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Plundering Appalachia – The Tragedy of Mountaintop-Removal Coal Mining

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Humanitarian Disaster From Electricity Crisis Grows in Coalfields, As Coal Baron Entertains PGA Golf Tour, Rock Stars

From Huffington Post:

Jeff Biggers

As reports of revamped mountaintop removal operations and detonations continue to rock the electricity-bereft disaster areas in the West Virginia coalfields, ailing residents — entering their second week of a mounting humanitarian crisis — expressed disbelief and contempt for the inaction of Gov. Earl Ray Tomblin and multimillionaire coal baron Jim Justice. Both of these men have been accused of making sure the PGA golf tournament at the Greenbrier Resort lit up in joyfully air-conditioned clubhouses and parties.

“William Shakespeare once famously wrote ‘The show must go on,'” West Virginia broadcaster Bob Kincaid said. “Marie Antoinette said, in a piqué of cluelessness, ‘Let them eat cake.’ This week, we have seen both converge in a blisteringly hot West Virginia.”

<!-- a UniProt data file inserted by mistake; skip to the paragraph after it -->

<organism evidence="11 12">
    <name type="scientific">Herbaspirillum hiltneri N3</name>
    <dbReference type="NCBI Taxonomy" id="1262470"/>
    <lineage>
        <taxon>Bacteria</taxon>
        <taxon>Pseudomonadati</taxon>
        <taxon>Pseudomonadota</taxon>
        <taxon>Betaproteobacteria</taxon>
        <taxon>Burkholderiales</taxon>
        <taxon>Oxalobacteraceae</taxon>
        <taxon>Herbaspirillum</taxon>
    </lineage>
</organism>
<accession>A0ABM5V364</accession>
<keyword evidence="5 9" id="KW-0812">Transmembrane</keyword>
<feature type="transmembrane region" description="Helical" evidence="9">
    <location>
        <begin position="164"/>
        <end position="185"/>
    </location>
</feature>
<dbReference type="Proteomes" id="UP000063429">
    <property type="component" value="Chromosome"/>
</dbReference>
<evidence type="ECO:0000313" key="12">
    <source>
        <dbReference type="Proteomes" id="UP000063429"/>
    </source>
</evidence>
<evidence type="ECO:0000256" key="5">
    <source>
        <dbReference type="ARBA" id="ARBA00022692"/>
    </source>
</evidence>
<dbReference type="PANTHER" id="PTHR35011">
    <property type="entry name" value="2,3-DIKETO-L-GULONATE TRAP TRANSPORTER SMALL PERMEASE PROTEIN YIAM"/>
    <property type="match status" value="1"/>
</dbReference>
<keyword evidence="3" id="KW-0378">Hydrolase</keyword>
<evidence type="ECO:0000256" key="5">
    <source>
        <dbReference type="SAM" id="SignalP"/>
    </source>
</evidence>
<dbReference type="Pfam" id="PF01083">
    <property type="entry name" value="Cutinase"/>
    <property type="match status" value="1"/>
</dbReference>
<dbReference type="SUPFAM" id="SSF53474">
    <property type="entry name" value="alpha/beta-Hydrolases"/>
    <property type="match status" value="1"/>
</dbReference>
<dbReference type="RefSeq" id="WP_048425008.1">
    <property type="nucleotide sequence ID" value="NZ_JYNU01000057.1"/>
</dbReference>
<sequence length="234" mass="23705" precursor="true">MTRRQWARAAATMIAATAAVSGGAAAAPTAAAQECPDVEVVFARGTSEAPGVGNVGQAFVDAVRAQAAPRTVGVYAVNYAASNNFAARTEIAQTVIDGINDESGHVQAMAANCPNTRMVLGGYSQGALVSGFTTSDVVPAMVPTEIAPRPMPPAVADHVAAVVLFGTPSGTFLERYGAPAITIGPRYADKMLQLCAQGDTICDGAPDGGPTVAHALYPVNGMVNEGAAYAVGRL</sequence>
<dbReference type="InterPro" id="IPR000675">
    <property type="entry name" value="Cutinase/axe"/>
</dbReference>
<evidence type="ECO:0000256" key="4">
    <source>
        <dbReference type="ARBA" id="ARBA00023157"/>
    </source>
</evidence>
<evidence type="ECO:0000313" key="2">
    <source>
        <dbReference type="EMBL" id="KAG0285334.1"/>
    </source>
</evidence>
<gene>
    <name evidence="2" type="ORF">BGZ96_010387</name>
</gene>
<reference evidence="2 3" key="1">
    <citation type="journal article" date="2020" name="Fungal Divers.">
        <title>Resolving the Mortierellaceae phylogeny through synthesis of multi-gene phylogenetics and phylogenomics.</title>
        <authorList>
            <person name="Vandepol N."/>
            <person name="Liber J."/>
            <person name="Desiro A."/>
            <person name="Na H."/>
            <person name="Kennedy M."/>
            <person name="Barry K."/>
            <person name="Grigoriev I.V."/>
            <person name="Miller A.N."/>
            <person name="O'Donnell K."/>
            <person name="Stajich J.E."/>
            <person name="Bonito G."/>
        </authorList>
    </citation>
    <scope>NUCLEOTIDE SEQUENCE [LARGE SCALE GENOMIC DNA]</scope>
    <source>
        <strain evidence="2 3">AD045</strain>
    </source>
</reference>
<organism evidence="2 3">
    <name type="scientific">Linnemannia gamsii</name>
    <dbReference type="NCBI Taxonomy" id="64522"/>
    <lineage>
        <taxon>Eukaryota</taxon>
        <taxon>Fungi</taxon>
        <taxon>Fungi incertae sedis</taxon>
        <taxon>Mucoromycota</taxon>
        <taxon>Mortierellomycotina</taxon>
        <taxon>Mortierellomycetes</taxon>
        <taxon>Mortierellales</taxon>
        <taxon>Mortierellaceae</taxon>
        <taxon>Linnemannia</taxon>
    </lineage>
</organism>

With more than 137,000 West Virginians still without power after last Friday’s epic storm, according to news reports, Kincaid said the antiquated coal-fired grid defended by Gov. Tomblin had exposed the devastating stranglehold by Big Coal-bankrolled politicians who have kept the state from diversifying its energy sources and updating its out of date grid. An estimated 90 Appalachian Power distribution substations were toppled last week. Since then, residents have attempted to fend off brutal summer temperatures without electricity, along with shortages of food, water and gas.

“I was in Germany last month,” Kincaid said, who addressed European bankers on coal, mountaintop removal and financing. “Solar panels dotted the houses. Wind turbines soared. The power companies were begging people to use electricity. Back in West Virginia, we’ve been fed the great lie that solar and wind “don’t work now,” but this latest disaster should be the wake up call for dramatic change from the coal-fired grid.”

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Appalachia in Civil War Over Coal

From The New York Times:

By Jason Howard
Published: July 8, 2012

Berea, Ky.

ANYONE traveling on Interstate 77 just north of Charleston, W.Va., can’t miss the billboard perched high above the traffic, proclaiming “Obama’s No Jobs Zone,” a reference to increased regulations on the coal industry and mountaintop removal mining. Like countless other bits of pro-coal propaganda that have sprouted over the last few years across Appalachia, the sign is designed to inflame tensions — and by all counts, it’s working.